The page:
Babcia: I treasure all the times we spent together, and will always remember what you taught me through your words and example: to love fiercely, to embrace life, to stand up for your values, and to seek God. We miss you so much - you’ll be in our hearts until we see you again!
Yvonne and family (Adam, John and Eric)

Joanne Nowak

25 April 2021

Yvonne was my grandmother, also known as my Babcia. She was one of the strongest women I ever met. She survived the war, a work camp, a refugee camp, a voyage across the sea to Canada, the trials of starting a new life in a new country, and raised a family of three girls to push beyond barriers, trust their instincts, and chase their dreams. These ideals of equality have been passed on through the generations of children, grandchildren, and great children, all walking in her path. Love you always Babcia, Joey and family (Gabriel, Quinn, and Hannah)

FROM THE FAMILY
FROM THE FAMILY
FROM THE FAMILY
FROM THE FAMILY
FROM THE FAMILY
FROM THE FAMILY

Here’s that wonderful happy gene, passed down to the next generation.

FROM THE FAMILY

Le Cordon Bleu Restaurant in Ottawa, a regular outing.

FROM THE FAMILY

Out on the town enjoying the city vibes.

FROM THE FAMILY

Enjoying ourselves at Le Cafe at the National Arts Centre in Ottawa, just before Covid restrictions kicked in.

FROM THE FAMILY

Still got it!

Biography

Anna Iwonna Misztela Gadomski--My Wartime Story

In 1939, war shook Poland. The September 1939 Nazi Campaign and the invasion of eastern Poland by the Red Army of the USSR were two military events that dramatically shaped and permanently altered my future. I was nine years old at the time and living with my family in Sarny, a town in eastern Poland.

Poland's Political Situation 1920 - 1940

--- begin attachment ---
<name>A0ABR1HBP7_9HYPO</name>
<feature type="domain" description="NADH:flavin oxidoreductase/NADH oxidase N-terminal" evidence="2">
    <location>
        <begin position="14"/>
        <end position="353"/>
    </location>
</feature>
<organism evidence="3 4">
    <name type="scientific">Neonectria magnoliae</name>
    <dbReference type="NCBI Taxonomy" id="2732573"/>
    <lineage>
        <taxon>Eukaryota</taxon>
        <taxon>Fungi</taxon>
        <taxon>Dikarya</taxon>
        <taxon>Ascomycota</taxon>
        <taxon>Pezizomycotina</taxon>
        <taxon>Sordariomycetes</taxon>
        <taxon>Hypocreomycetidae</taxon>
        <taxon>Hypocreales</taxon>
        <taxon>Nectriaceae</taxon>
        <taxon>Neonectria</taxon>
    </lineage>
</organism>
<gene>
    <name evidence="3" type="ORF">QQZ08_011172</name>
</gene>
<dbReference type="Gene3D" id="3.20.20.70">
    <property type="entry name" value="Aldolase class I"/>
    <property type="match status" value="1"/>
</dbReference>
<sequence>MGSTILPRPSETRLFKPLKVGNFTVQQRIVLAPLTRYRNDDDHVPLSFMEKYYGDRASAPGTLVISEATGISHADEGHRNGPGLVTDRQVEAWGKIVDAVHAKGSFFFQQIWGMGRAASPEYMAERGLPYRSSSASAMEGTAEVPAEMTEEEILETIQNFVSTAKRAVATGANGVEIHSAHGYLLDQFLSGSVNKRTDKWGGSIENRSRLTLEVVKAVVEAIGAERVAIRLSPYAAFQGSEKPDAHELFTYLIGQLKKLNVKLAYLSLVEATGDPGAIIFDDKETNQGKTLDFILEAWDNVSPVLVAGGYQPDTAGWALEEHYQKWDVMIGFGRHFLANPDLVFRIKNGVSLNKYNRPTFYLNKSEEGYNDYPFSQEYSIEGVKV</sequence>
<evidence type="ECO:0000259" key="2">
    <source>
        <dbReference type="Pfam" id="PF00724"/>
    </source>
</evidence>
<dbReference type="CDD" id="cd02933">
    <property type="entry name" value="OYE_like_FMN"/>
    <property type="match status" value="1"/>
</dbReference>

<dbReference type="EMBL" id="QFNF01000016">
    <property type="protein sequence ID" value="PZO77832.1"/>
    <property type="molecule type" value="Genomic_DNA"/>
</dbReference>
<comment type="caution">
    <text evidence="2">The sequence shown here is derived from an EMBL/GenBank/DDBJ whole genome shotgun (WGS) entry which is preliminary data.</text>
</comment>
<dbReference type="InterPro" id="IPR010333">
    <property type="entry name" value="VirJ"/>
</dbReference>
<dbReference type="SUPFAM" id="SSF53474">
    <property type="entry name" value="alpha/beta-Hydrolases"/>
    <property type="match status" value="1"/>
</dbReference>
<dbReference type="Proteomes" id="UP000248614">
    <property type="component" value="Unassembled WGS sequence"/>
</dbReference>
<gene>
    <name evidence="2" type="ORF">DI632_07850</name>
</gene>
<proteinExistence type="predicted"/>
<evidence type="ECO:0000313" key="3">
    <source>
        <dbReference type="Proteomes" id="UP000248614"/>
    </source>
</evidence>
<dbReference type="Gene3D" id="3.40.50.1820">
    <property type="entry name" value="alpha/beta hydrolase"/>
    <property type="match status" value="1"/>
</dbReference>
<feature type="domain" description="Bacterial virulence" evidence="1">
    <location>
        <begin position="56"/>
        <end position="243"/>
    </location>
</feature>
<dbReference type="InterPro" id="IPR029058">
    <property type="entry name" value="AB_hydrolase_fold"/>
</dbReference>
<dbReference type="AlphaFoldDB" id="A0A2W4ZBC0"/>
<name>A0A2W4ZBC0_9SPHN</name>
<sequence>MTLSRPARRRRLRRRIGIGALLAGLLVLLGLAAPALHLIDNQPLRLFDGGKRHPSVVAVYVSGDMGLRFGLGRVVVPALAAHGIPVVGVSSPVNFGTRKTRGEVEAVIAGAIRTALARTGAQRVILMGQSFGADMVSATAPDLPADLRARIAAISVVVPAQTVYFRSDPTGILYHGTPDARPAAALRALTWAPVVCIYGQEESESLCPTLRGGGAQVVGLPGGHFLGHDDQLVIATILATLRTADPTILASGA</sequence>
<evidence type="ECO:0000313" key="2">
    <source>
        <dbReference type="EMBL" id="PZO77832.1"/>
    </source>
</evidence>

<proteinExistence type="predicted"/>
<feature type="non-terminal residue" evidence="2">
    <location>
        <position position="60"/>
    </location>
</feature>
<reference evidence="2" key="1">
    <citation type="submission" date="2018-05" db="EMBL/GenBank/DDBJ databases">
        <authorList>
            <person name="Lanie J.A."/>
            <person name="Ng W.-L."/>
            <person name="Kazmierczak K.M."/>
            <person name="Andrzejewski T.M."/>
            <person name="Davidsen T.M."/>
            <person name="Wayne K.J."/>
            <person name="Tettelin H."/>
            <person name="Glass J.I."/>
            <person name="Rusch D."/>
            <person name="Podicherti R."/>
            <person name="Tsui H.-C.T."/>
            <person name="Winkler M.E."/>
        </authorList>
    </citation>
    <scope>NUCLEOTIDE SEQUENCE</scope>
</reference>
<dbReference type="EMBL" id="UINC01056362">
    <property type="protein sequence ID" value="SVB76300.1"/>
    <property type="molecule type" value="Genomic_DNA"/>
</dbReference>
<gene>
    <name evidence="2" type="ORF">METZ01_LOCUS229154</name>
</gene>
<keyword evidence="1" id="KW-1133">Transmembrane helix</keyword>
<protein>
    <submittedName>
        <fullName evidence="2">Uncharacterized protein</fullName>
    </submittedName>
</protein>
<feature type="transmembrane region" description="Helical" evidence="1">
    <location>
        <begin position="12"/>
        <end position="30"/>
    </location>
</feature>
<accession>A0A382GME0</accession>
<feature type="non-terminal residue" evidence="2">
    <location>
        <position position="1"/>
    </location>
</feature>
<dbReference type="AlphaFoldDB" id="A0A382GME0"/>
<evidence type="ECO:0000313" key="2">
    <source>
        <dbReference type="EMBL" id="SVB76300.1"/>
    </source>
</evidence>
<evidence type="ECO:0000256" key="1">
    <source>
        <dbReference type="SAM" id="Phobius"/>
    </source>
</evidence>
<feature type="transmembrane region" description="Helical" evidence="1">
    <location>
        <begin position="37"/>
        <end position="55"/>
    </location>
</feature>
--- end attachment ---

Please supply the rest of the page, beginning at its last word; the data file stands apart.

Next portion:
Eastern Poland's population totaled 13,000,000 at the time. Two main treaties kept the peace: the Treaty of Riga and the Polish-Soviet Non-Aggression Pact. However, on August 23, 1939, a week before the German attack on Poland, the secret Ribbentrop-Molotov Treaty was signed. Its intent was not only to remove "socially dangerous and anti-Soviet elements" to Soviet prisons, but also to eradicate civilians into labour and forced resettlement/concentration camps in Siberia and Northern Russia, thereby accelerating their Russian assimilation. On September 17, 1939, eastern Poland was invaded by the Red Army. Four brutal mass deportations followed:

* The first mass deportation took place on the 10th of February, 1940. Unspeakable hardship made worse by severe cold weather befell this group of 250,000 men, women and children from the eastern Polish "enclaves" (western Ukraine). The were herded into 110 cattle trains, ending up in Northern Russia and Siberia, including my two older sisters, my mother and I.

* 330,000 women and children were herded into 160 cattle trains and dispersed in Asiatic Russia on 13th of April, 1940.

* 250,000 Poles were moved to northern Russia from June to July, 1940.

* 200,000 more Poles followed in 1941.

The total number of Polish citizens deported by the Soviet government during its "eternal friendship" with Nazi Germany between 1939 and 1941 amounted to 1,680,000 people, not including prisoners of war. Among these, it is calculated that there were 560,000 women, 380,000 children and about 150,000 elderly and sick persons. Typhus, dysentery and malnutrition were endemic throughout this dispersal, abetted by starvation diets so mortality rates were high. Grave digging and the organization of burial parties were the principal off-duty occupations handed to unit leaders in the winter and spring of 1939 and 1940. By the middle of 1942, half of the deportees were dead.

Siberian Taiga In Summer